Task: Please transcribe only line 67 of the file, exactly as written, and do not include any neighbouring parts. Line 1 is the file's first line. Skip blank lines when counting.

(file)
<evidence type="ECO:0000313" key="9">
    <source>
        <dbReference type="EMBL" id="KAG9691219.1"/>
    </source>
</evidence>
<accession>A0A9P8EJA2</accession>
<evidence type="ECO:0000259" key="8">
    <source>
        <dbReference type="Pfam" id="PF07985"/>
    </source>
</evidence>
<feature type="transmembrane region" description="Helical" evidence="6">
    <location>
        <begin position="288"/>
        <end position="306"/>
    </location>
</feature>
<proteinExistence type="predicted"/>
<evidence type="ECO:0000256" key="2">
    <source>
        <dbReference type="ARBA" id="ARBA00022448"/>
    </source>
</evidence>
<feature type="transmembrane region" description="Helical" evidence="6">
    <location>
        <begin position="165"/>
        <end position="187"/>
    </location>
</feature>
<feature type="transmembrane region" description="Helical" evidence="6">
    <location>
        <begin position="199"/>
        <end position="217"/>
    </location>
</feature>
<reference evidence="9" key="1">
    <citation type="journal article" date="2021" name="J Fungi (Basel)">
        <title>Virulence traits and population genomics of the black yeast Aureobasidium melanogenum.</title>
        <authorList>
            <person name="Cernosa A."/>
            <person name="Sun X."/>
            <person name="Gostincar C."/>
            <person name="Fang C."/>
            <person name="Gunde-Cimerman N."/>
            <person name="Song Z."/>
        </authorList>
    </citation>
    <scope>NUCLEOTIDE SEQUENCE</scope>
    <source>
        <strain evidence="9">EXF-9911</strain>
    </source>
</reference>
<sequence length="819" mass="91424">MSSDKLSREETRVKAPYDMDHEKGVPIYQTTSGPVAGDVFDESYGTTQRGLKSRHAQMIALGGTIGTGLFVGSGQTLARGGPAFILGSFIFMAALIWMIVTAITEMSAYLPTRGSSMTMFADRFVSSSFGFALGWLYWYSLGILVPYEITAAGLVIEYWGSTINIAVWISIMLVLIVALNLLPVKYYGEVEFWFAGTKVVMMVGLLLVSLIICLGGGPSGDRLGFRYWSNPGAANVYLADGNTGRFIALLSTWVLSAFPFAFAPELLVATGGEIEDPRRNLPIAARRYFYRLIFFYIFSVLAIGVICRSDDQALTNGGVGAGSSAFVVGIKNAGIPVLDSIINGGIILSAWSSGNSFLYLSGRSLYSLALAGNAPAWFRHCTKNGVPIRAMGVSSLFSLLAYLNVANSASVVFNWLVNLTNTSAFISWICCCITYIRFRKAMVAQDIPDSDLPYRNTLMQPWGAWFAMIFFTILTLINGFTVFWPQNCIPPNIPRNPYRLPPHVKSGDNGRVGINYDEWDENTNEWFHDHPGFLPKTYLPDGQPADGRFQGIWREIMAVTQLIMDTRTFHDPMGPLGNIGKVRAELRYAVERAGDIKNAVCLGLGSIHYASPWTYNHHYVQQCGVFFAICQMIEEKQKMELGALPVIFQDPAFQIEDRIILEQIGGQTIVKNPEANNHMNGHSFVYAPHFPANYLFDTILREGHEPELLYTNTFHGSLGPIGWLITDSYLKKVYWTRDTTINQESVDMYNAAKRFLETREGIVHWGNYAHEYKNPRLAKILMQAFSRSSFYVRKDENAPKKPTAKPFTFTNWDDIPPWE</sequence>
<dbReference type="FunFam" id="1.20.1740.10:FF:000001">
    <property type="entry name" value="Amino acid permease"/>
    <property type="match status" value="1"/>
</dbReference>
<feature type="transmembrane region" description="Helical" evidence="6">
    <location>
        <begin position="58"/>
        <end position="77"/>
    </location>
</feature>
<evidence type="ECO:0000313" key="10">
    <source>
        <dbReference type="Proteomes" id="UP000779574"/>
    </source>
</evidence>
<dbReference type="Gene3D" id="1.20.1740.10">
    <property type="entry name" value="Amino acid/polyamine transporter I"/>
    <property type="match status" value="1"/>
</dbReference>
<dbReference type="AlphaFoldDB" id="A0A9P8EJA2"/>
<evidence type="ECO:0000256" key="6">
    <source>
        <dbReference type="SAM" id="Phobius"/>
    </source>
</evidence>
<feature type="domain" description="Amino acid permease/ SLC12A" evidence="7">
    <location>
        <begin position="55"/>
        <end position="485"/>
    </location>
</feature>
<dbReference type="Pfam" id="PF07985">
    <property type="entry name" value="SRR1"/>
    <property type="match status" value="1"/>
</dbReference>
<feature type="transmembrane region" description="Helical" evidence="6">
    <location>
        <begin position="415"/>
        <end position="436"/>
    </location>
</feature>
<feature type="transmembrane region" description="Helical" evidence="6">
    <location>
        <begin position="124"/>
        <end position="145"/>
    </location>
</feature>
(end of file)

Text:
    </source>